Don’t slip up: the new highway code and scooters

Don't slip up: the new highway code and scooters

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02.Jan.2021

The new legal reform of the highway code has regulated the use of electric scooters and other urban mobility vehicles.

The new legal reform of the highway code went into effect on January 2. And with it, for the first time, the regulation of electric scooters and other urban mobility vehicles. What do you need to know to avoid slipping up from a legal point of view when using this mode of transport to get around the city?

Goodbye to sidewalks

For starters, electric scooters are now banned from driving on sidewalks and in pedestrian areas. Now they have to share space with cars and motorcycles. Of course, they will not be able to drive on interurban roads, crossings, motorways and highways that pass through towns. Nor can they drive through urban tunnels.

Insurance: it is not compulsory, but it is recommended

The first consequence is that the risk of suffering a mishap decreases for pedestrians, but increases for users of scooters. Is it therefore necessary to take out an insurance policy to drive these vehicles? The answer, for now, is no. The General Directorate of Traffic believes that although it is advisable to take out insurance as a measure of personal and third-party protection, the truth is that it is not mandatory. Of course, bear in mind that if you drive without insurance and have an accident, you will have to pay for the damages.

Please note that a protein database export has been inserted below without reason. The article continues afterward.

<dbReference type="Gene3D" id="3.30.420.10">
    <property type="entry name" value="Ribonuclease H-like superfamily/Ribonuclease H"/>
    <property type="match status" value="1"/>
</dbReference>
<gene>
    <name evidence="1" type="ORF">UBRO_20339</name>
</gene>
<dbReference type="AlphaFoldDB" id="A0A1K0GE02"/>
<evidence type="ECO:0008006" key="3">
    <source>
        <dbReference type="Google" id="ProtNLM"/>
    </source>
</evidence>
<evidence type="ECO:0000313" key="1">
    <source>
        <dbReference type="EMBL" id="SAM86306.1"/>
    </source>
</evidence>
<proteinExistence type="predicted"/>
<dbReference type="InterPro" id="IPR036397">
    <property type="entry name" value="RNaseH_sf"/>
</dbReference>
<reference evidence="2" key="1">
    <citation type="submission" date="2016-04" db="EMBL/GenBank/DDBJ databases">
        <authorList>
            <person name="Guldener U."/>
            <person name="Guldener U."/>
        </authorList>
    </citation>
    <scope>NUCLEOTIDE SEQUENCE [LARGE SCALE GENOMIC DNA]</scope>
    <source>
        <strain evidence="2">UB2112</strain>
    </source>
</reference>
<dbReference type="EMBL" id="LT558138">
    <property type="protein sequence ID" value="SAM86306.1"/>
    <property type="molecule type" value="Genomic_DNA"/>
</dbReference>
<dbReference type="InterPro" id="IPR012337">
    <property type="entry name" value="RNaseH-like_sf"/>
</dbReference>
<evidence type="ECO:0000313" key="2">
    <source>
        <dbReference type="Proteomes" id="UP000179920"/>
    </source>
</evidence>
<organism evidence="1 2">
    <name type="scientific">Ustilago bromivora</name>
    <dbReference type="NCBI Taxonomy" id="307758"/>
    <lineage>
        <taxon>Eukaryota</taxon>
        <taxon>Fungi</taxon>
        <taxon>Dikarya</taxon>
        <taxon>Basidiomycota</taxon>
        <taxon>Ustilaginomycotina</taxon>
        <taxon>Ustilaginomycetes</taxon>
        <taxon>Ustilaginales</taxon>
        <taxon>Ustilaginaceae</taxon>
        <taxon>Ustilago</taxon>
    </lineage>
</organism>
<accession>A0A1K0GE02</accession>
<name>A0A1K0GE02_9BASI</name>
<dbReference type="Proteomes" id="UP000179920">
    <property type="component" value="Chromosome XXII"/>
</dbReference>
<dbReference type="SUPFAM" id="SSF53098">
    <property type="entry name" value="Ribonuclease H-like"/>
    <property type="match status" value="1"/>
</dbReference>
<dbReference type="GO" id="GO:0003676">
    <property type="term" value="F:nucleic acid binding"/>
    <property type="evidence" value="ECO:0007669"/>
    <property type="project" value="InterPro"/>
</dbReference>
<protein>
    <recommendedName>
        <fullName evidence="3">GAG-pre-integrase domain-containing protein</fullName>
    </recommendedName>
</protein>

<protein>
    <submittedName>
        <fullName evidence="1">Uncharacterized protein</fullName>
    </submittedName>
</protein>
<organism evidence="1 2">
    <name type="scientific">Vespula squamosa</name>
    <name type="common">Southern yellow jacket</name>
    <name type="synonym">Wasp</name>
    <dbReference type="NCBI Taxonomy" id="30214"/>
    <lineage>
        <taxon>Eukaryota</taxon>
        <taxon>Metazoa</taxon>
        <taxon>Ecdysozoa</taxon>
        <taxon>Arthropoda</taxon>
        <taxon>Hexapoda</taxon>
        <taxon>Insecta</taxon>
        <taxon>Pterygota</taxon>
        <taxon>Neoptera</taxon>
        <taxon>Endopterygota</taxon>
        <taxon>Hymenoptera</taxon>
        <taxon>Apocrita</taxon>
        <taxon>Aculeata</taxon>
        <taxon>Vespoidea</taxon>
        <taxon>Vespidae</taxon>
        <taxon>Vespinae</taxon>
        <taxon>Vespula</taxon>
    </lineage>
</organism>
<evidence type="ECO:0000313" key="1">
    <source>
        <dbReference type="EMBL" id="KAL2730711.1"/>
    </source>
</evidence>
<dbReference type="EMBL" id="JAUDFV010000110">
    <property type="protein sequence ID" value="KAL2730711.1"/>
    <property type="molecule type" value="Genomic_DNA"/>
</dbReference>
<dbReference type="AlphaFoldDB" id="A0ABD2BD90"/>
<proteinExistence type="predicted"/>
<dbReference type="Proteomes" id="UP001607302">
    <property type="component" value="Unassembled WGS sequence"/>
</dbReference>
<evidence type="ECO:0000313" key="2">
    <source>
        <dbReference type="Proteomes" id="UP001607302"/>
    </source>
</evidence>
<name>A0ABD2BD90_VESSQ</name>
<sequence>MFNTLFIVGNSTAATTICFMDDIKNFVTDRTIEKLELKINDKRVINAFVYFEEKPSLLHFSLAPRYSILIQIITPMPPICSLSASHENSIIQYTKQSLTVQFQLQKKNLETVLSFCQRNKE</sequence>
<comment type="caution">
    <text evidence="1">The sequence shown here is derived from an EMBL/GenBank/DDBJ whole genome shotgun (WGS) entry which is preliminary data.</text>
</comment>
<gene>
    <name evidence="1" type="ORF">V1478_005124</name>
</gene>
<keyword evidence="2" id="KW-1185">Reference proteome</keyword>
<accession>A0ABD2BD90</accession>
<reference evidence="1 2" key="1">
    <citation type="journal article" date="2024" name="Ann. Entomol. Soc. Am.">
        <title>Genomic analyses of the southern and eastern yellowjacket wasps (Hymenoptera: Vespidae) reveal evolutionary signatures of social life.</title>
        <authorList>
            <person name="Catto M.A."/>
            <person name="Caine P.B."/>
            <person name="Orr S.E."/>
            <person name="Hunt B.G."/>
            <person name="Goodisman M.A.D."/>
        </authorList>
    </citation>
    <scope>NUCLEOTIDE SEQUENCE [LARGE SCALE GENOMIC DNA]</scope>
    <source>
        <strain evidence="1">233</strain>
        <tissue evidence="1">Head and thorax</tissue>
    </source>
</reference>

If you decide to use this type of vehicle to get around but not to take out insurance, it won’t be too easy if the accident victim is you. In this case, you will need to do three things: notify the police, retain the services of an expert traffic accident lawyer and, inevitably, be lucky enough to have witnesses to the accident. If you have insurance, your insurance company will see to it that you receive the corresponding compensation and will make its legal weapons available to you.

If you drink, don’t ride a scooter

Once you leave the sidewalk, the scooter is just another vehicle. Like bicycles, they can also use bike lanes. They must stop at traffic lights and pedestrian crossings, and their speed limit is set at 25 kilometers per hour. And, of course, scooter drivers may be required to take a drug and breathalyzer test (fines range between 500 and 1,000 euros, as well as immobilization of the scooter).

More obligations: no driving with headphones, only one person per scooter, not using a mobile phone while driving, and having a lighting system to drive at night (the same requirement as for bicycles). At the moment, a helmet is not mandatory, although we recommend that you include it when riding to increase your protection.

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